Certainly Occam's razor can be applied to religion, especially if you go back to its original formulation by Occam: pluralitas non est ponenda sine necessitate—entities are not to be multiplied beyond necessity. It is usually stated now as the simplest explanation is the best, but in its original form the simplest explanation called for the fewest entities. In other words it referred to ontological parsimony, to not hypothesizing a new and unnecessary entity to account for things we do not understand. The medieval hierarchy of angels—three hosts of three choirs each—is a good place to apply Occam. 

The believer's argument that it is parsimonious to accept the existence of a creator over the complexities of evolution appears formidable until you realize that a creator's existence explains nothing at all. It does not tell us how flora and fauna evolved in detail. Instead it posits the existence of an unseen world the interaction of which with our visible universe is not specified at all.

The problem with the "goddidit" argument is that it describes product without process. No great surprise, it treats the process as though it were magical. In an age where science can elucidate processes, whether simple or complex, such supposed explanations are woefully insufficient.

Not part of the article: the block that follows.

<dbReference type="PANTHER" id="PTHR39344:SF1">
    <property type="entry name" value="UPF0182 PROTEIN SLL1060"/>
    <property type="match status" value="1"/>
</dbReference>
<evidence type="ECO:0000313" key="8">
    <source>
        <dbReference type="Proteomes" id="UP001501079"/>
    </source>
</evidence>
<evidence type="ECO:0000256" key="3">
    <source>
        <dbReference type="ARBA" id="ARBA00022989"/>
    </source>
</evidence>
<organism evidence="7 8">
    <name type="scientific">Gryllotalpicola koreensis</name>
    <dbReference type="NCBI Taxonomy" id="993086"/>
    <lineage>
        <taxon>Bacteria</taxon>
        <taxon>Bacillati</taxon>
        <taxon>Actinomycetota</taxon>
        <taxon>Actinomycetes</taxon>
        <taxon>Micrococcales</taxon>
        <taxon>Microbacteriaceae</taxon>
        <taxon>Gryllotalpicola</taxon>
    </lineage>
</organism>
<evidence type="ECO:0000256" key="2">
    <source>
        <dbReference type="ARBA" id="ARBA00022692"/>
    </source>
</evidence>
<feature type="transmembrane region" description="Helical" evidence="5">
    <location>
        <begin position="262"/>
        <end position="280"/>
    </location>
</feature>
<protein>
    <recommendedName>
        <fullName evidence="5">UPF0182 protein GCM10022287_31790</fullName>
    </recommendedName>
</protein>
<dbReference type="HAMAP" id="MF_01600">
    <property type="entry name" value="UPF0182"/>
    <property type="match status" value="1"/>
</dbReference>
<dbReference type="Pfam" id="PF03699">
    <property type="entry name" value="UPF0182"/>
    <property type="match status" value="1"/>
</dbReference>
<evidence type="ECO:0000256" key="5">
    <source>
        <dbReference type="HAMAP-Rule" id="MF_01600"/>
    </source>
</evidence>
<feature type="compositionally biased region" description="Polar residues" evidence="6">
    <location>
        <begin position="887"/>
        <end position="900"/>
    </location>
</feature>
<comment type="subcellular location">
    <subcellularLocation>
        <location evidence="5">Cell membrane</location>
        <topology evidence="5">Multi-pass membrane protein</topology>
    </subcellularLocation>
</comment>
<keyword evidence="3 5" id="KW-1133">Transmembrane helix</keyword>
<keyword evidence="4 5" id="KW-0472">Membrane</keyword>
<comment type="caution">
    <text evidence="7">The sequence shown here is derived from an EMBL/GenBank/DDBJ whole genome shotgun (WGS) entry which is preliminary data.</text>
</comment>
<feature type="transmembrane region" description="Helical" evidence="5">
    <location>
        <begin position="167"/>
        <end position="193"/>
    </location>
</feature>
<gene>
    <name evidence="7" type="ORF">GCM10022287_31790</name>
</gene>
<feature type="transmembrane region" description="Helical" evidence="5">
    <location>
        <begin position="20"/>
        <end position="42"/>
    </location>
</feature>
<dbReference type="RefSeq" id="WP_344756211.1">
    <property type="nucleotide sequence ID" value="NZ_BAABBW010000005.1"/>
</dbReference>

A good example of the ability to explain in detail—to provide process along with product—is offered by gene duplication. For a long time believers argued against evolution using the claim that DNA could not acquire new "information" but then gene duplication was discovered as an important part of the evolutionary process. It is a fruitful source of innovation and the duplicated genes can assume new functions.

That's excellent, Dr. Clark. It gives no valid explanation at all, so true. The easiest explanation still needs to be valid and make sense for everyone observing. I really like how you worded this. I guess I questioned using Occam's Razor with religion because faith/beliefs/spirituality/religion are all not based on anything factual or objectively true. It's all based on experiences and feelings of the believer, which those should not come into play when using Occam's Razor.

An atheist believes in the universe.  A theist believes in the universe and a "God."  Since beliefs should be justified, the burden of proof lies on the theist to support this extra belief in God.  Since, God has no explanatory or predictive power, Occam's razor suggests that it is more likely to be correct that God does not exist than that s/he does.

The idea behind Occam's razor is that simpler theories are more testable and thus preferable. Religion is certainly not testable. It is far simpler to say that Jesus did not rise from the dead, or ambulate across water, than to explain how miracles work.

Your friend probably thinks it can be applied to religion since Ockham was a theologian, as well as a philosopher and many other things. It that time period it was not unusual for the greatest thinkers to have also been religious.